“We hope you’ll be able to make it to the birthday party Saturday. I know you work Saturday nights, but it’s at 2 pm, so you’ll have plenty of time before your shift starts. Hope to see you then!”
“Sorry, but I also work Friday nights, so 2 pm will be right in the middle of my time in between shifts.”
“Yeah, but you get off Saturday morning and then don’t have to be back to work until Saturday night, right? So you have ALL day off.”
“Yeah! I’ll be sleeping during that time! When do you think night shift nurses sleep?”
When do people think night shift nurses sleep? Do you ever run into this above scenario with friends and family? Working night shift for the last 15+ years, I’ve heard it all. People expect you to attend birthday parties, holiday parties, dinners with family, and other events. Even after explaining that you have to sleep, it’s hard for them to comprehend. Yet, if you schedule lunch at 2 in the morning, it would appall them. “BUT, I’ll be sleeping!” Exactly!
The night shift: Why do we do it? The night shift is often the first shift most of us work as a new grad. But, some of us stay on it for years. Why? There are bad and good (yes, even good things about nights!) aspects to consider.
Bad news first (the cons):
Strain on family/relationships
This can be a challenge, especially when you work nights for the first time. It’s especially difficult if you have a partner and family/friends that have never worked nights themselves. Going back to the above scenario, they will expect you to be at functions, without considering your sleep. They will have a hard time empathizing. They rarely do it to be mean, it’s just a genuine lack of understanding on their part. Be upfront with them and explain it. Protect your sleep! Communicate with them you are unavailable at certain times, and there is no compromise; be consistent with this.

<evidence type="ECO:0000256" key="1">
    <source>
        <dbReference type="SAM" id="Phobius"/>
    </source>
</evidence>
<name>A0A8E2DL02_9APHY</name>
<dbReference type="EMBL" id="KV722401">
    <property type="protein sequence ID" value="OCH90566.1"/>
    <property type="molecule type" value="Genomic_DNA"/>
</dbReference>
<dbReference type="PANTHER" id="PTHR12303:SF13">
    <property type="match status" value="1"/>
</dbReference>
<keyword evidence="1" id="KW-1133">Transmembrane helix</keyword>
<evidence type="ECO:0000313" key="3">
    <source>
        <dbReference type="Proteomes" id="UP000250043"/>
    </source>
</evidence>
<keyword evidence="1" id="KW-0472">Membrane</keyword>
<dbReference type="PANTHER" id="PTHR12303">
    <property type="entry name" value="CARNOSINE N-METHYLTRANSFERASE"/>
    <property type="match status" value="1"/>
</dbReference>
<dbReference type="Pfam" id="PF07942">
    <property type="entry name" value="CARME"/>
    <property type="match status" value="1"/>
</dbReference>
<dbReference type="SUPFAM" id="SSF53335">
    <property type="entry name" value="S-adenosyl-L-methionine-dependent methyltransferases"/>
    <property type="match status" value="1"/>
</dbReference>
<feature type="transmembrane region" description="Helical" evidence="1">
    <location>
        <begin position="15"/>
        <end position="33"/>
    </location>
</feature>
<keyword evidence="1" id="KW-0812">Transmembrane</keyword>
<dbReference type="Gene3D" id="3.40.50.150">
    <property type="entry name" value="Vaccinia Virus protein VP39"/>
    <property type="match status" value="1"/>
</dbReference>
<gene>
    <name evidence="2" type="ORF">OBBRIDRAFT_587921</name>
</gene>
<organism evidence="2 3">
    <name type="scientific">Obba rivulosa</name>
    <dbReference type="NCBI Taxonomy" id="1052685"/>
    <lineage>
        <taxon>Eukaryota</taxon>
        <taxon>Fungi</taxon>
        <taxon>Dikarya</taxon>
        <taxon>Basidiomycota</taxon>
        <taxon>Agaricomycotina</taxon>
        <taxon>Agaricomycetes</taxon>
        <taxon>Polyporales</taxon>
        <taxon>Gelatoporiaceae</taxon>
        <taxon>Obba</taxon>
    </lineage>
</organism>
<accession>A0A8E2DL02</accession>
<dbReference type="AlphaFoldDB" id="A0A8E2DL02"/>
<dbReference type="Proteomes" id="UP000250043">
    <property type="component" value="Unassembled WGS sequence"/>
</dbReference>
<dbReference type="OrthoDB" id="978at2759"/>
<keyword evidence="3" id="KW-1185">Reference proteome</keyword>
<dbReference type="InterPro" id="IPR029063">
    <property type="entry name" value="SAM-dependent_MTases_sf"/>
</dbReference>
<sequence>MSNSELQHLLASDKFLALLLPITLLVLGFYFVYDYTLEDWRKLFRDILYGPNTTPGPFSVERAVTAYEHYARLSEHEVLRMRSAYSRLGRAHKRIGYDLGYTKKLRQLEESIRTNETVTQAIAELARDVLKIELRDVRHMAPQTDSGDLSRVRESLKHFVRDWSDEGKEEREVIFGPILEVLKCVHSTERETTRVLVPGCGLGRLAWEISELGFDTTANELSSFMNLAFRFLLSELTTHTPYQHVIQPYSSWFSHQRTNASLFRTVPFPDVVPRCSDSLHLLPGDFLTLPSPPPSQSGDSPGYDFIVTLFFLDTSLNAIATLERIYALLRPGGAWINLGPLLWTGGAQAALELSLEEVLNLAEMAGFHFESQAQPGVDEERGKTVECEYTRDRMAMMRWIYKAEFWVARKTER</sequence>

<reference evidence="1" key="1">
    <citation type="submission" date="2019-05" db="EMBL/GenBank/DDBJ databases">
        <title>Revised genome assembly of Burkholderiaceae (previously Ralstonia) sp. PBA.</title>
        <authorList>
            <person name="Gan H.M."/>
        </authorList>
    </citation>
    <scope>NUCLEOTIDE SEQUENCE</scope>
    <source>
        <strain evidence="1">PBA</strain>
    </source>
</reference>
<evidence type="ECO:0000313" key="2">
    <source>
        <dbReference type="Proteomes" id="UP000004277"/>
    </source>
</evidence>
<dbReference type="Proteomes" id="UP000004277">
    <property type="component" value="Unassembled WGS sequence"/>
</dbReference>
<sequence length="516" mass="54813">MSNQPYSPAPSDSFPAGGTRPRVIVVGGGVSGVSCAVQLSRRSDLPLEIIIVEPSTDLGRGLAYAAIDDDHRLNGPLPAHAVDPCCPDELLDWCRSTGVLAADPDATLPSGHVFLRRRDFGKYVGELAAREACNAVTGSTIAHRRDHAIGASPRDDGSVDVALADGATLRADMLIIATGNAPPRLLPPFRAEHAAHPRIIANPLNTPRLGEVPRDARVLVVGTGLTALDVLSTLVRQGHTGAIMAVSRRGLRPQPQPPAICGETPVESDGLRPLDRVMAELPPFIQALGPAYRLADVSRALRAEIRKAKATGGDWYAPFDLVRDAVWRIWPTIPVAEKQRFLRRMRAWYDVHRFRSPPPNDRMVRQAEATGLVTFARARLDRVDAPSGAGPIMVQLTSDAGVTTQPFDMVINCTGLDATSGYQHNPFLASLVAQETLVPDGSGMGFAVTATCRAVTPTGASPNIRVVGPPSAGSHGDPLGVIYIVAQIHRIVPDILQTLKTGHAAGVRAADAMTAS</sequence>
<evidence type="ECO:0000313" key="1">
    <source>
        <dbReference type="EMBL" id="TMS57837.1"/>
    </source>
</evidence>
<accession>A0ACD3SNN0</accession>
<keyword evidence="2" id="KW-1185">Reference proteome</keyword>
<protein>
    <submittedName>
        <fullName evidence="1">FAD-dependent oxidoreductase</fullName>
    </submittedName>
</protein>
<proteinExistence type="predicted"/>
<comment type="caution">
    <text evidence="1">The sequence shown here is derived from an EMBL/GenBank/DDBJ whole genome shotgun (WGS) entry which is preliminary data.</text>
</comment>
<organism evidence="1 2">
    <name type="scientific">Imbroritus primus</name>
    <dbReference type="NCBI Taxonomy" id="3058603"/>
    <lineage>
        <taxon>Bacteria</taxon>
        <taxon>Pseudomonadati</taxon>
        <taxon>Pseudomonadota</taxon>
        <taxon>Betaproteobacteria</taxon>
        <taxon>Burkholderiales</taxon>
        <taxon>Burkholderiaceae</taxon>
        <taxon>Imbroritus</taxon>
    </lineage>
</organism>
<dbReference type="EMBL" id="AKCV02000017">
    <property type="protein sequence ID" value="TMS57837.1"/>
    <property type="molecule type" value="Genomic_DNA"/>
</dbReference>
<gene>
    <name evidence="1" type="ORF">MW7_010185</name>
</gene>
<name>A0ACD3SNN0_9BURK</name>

If everyone else in your household is on a day schedule, then working nights will limit your time together. You’re sleeping while they are working, and they’re sleeping while you are working. It can be a bummer and feel lonely. Working as a nurse, however, gives us the advantage of working three shifts per week. Enjoy those days off with your partner and family/friends. Go out during the day and live those days off like you’re a normal day person. Enjoy the sunshine with your loved ones, but don't forget your sunglasses, it's a bright world out there for night shift workers!
Quality of Sleep
Let’s face it, sleeping when the sun is up isn't natural, so our quality of sleep may suffer (you know, circadian rhythm and all). Also, dealing with bright light and noise are things that work against us while trying to sleep during the day. However, there are some measures that we can take to improve these things. I highly recommend investing in good blackout curtains, or at the very least, a sleep mask. Try to minimize as much noise as you can by not scheduling service people during your stretch of shifts, sending the kids to daycare, and reminding your family not to disturb you while you’re sleeping. That’s not always possible, so get a pair of earbuds or better yet, a good sound machine with white noise. Set your phone to “do not disturb” (you can allow calls from certain numbers even when in this mode - outstanding feature!). Again, protect your sleep!